CPS involves transdisciplinary approaches, merging theory of cybernetics, mechatronics, design and process science. The process control is often referred to as embedded systems. In embedded systems, the emphasis tends to be more on the computational elements, and less on an intense link between the computational and physical elements. CPS is also similar to the Internet of Things (IoT), sharing the same basic architecture; nevertheless, CPS presents a higher combination and coordination between physical and computational elements.
Another authoritative source on Cyber-physical systems is the Ptolemy Project out of UC Berkeley. The CPS concept map makes clear how closely the considerations match with those of web3. It helps identify the areas that need the most development. My work at BlockScience and cadCAD.org aims to build out the yellow and orange portions of this map.
The following description of cyber-physical systems accompanies the concept map on the Ptolemy Project’s website:
Cyber-Physical Systems (CPS) are integrations of computation, networking, and physical processes. Embedded computers and networks monitor and control the physical processes, with feedback loops where physical processes affect computations and vice versa. The economic and societal potential of such systems is vastly greater than what has been realized, and major investments are being made worldwide to develop the technology. The technology builds on the older (but still very young) discipline of embedded systems, computers and software embedded in devices whose principle mission is not computation, such as cars, toys, medical devices, and scientific instruments. CPS integrates the dynamics of the physical processes with those of the software and networking, providing abstractions and modeling, design, and analysis techniques for the integrated whole.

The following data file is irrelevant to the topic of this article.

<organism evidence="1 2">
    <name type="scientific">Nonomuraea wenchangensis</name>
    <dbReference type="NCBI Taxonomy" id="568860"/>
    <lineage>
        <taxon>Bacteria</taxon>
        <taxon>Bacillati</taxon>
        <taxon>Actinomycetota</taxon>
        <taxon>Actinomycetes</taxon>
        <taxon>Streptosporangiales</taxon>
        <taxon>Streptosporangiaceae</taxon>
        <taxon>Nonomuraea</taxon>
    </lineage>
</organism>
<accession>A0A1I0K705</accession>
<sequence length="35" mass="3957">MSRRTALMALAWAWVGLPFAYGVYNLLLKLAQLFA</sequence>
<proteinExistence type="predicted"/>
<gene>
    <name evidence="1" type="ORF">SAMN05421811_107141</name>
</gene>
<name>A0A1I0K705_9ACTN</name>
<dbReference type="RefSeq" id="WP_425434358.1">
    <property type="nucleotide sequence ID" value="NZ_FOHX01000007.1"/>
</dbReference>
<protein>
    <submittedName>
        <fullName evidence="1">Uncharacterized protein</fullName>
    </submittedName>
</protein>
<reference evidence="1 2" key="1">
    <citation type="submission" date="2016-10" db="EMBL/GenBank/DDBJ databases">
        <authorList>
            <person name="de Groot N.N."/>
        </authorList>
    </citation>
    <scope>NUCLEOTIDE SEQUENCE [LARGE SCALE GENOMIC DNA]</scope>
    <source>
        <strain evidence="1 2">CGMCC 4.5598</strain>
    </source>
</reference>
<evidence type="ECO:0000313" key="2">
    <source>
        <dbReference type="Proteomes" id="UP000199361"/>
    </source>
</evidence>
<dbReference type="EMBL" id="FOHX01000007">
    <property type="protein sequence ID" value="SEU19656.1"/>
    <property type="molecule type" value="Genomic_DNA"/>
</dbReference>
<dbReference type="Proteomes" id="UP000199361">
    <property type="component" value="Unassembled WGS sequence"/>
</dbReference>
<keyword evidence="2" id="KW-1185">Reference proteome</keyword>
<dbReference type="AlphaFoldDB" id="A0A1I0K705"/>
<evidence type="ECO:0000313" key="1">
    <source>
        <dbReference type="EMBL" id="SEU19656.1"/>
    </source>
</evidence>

In Voshmgir S, Zargham M. Foundations of cryptoeconomic systems, 2020, a case is made that following the definition of Cyber-Physical Systems, the web3 internet native social and economic infrastructure projects should be approached as Cyber-Physical systems. While CPS predates web3, it is also plagued by ethical questions as algorithms take the role of administering policies which directly impact human activities.
In Zargham, M, Nabben, K., Algorithms as Policy, 2020, comparisons are drawn between algorithm design in online platform and policy making activities. Although, these are new digital infrastructures, it is traditionally the role of (civil) engineers to represent the public in settings where policy manifests as technology, (historically in the form of physical infrastructure).
Following in the engineering tradition, the Token Engineering community has worked on design methodologies and associated design tools in a manner associated with system safety in complex engineered systems. The state of the art in the broader engineering domain can be found in Leveson NG. Engineering a safer world. The MIT Press; 2016.
However, the growing crisis of AI explainability and prediction algorithms creating self-fulfilling prophecies shows us that a level of techno-reflexivity is required to uphold a public-wellbeing-first values system. On an even grander scale, our existing public institutions have visibly failed to address systemic challenges such as global warming and acute public health crises.
A Trans-disciplinary Call to Action
As such we must look beyond the boundaries of our technical fields to experts in the humanities and social sciences with a particular need for those studied in ethics, law and governance. My hope is that the TEC community will be open to all who wish to take up the burden of safeguarding the public, not because a regulatory authority demands it, but because it is a role in society necessitated by the existence of technology.
Thanks to Griff Green for (re)surfacing and editing this article, and Jessica Zartler, Danilo Lessa Bernardineli, Kelsie Nabben and Jeff Emmett for broad research collaborations and specifically reviewing this piece. Finally, deepest gratitude to everyone who has contributed to the launch of the Token Engineering Commons (TEC). You can follow the articles history on the Token Engineering community github.